Edward Judd
Edward Judd

Maitland’s friend Alex (Edward Judd – “The Day The Earth Caught Fire”, “First Men In The Moon”) decides to double cross him and leave him to his fate in his coffin, claiming the cash all for himself.

Geoffrey Davies & Robin Nedwell
Geoffrey Davies & Robin Nedwell

However, two trainee doctors – Tom (Robin Nedwell – “Doctor In Charge”) and Jerry (Geoffrey Davies – “Doctor In Charge”) are on the lookout for recently deceased bodies to practice on and pay the gravedigger to dig up Maitland’s grave. They all get more than they bargained on…

Tom Baker
Tom Baker

The final tale is called “Drawn And Quartered”. An artist, Moore (Tom Baker “Dr. Who”, “The Golden Voyage Of Sinbad”) is living in poverty in Haiti when he discovers that some of his work – that he was told was worthless – has been sold in London for high prices.

Moore visits a local voodoo priest and pays the priest to give him voodoo powers through his painting.

Terence Alexander
Terence Alexander

Returning to London, Moore visits the dealer, art critic and agent who he feels cheated by – Gaskill (John Witty – “Voodoo Blood Death”), Breedley (Terence Alexander – “Bergerac”, “The Day Of The Jackal”) and Diltant (Denholm Elliott – “Trading Places”, “The House That Dripped Blood”) – and tells them that he will have his revenge.

Denholm Elliott
Denholm Elliott

Moore paints portraits of the three and then damages the paintings in such a way as the subject will suffer the same fate. However, when he starts to lose his breath he realises that he must take his self-portrait from within the safe he stored it in. Having done so he suddenly remembers he left his watch in the Diltant’s office and sets off to retrieve it, leaving his self-portrait seemingly safe in his studio…

I particularly enjoyed stories two and five. Terry-Thomas is fabulous as the uptight and exasperated neat freak, whilst Tom Baker, complete with wild hair and beard, is great fun as the wronged artist.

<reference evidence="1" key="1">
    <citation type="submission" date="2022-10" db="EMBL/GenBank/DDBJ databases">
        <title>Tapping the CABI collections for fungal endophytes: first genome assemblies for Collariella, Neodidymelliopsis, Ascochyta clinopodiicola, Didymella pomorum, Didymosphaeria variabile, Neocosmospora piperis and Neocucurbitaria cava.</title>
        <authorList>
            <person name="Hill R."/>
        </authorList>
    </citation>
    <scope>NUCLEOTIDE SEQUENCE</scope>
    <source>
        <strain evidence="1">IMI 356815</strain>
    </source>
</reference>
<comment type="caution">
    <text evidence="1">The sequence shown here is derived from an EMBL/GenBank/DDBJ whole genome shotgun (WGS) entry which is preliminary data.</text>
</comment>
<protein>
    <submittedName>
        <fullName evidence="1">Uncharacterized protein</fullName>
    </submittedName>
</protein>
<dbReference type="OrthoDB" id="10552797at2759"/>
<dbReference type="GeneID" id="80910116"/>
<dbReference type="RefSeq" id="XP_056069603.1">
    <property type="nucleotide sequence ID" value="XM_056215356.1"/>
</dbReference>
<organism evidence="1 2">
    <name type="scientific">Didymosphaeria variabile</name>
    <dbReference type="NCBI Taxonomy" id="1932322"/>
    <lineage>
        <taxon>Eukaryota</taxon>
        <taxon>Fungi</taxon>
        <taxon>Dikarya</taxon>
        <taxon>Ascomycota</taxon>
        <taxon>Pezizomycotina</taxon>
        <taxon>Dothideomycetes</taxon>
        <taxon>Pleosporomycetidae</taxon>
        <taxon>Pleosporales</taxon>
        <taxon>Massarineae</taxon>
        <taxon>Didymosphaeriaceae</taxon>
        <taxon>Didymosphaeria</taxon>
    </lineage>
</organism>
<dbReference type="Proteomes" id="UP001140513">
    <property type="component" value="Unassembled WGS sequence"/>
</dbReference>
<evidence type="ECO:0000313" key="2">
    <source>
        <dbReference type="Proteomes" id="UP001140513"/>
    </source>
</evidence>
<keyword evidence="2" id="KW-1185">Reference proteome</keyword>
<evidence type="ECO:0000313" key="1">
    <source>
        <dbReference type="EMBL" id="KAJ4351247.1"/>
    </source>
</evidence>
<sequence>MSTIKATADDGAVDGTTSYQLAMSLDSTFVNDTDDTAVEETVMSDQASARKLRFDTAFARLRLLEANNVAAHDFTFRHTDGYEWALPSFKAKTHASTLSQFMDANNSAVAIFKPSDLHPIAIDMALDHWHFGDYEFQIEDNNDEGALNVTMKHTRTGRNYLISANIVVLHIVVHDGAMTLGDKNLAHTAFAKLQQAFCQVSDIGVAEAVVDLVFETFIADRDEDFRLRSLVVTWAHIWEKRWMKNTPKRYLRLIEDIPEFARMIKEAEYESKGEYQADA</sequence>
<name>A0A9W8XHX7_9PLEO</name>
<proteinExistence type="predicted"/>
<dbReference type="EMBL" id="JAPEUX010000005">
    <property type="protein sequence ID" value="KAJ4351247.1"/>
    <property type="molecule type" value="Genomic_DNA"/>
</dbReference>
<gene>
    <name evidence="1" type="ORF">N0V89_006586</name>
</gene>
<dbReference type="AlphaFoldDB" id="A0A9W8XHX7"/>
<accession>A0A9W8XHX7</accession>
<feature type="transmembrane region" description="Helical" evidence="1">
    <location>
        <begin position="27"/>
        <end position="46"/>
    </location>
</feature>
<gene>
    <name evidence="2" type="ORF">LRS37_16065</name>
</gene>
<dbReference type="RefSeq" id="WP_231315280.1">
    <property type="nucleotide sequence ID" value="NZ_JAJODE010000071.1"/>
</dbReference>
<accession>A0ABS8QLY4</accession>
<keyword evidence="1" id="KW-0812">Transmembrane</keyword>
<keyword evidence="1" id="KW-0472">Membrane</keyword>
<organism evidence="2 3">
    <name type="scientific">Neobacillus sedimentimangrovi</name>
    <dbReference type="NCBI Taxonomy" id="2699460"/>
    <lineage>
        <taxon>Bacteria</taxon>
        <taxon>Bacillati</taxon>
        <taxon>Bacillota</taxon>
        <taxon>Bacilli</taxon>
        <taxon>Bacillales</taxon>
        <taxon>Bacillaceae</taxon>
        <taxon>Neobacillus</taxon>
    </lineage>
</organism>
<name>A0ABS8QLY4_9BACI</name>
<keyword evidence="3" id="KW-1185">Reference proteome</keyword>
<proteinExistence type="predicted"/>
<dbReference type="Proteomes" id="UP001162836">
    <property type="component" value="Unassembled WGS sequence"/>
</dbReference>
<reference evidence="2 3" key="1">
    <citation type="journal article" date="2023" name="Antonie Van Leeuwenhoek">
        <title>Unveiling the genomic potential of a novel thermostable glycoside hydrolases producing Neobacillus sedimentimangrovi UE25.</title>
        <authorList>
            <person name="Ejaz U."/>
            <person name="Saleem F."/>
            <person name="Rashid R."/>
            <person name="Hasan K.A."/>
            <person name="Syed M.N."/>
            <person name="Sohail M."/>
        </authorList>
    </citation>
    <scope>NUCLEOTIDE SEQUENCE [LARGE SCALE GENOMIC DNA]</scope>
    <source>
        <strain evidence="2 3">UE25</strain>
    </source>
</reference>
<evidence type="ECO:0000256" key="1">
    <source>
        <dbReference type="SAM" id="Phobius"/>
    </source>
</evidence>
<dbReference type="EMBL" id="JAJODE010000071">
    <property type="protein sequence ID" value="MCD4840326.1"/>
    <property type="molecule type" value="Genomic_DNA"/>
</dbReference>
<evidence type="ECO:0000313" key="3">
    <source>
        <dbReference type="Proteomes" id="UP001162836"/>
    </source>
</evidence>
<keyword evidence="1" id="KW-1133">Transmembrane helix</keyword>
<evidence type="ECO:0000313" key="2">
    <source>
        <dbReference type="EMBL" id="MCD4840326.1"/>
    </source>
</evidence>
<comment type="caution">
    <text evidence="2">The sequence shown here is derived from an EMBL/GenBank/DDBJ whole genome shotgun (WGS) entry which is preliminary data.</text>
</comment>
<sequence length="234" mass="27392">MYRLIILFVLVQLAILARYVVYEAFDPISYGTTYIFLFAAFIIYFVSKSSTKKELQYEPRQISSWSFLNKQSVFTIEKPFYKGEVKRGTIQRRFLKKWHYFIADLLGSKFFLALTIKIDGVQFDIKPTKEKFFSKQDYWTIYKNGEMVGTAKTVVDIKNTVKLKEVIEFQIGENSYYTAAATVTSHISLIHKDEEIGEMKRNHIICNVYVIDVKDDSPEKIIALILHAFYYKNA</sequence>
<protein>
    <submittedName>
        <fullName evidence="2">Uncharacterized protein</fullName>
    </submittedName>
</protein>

Overall I felt that this was one of the better films in the Amicus anthology series…

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How To Win Without Actually Cheating!

Caught an old black and white film on the BBC this weekend that I hadn’t seen before – the 1960 comedy “School For Scoundrels” which was directed by Robert Hamer (“Kind Hearts And Coronets”).

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Potter
Stephen Potter – The Theory And Practice…

The film was based on the humorous 1947 book “The Theory And Practice Of Gamesmanship : The Art Of Winning Games Without Actually Cheating”, showing how poor players would be able to beat better ones through the use of subtle psychological ploys. It was the first of a series of such books written by Stephen Potter, and  seems to have given the term “gamesmanship” to the world at large.

Ian Carmichael
Ian Carmichael

In the film, which in its innocence and gentleness is more in tune with British comedies of the 1950s than would become the norm in the 1960s, we find nice guy Henry Palfrey (Ian Carmichael – “The Lady Vanishes”, “From Beyond The Grave”) having a hard time.

Edward Chapman & Ian Carmichael
Edward Chapman & Ian Carmichael

Palfrey isn’t a natural winner in life or love. In business, he runs a business that he has inherited from his uncle but is dominated by one of his employees, long-serving clerk Gloatbridge (Edward Chapman – “A Stitch In Time”, “The Bulldog Breed”).

Janette Scott & Terry-Thomas
Janette Scott & Terry-Thomas

In love he struggles to impress April Smith (Janette Scott – “The Day Of The Triffids”, “Paranoiac”) and finds himself being overshadowed by a fellow member of his tennis club Raymond Delauney (Terry-Thomas – “The Abominable Dr. Phibes”, “Danger : Diabolik”) with his smooth ways and fancy sports car.

Dennis Price & Peter Jones
Dennis Price & Peter Jones

Attempting to compete with Delauney, Palfrey finds himself taken for a ride by car salesmen Dunstan (Dennis Price – “Twins Of Evil”, “What A Carve Up!”) and Dudley (Peter Jones – “Carry On England”, “Blue Murder At St. Trinian’s”).

Alastair Sim
Alastair Sim

Thoroughly fed up, Palfrey enrols at the College of Lifemanship in Yeovil, run by Dr. Potter (Alastair Sim – “The Belles Of St. Trinian’s”, “The Green Man”). Potter aims to help his students become winners instead of losers, and to that aim runs classes in, amongst other such things, “Partymanship”, “Woomanship” and “Gamesmanship”.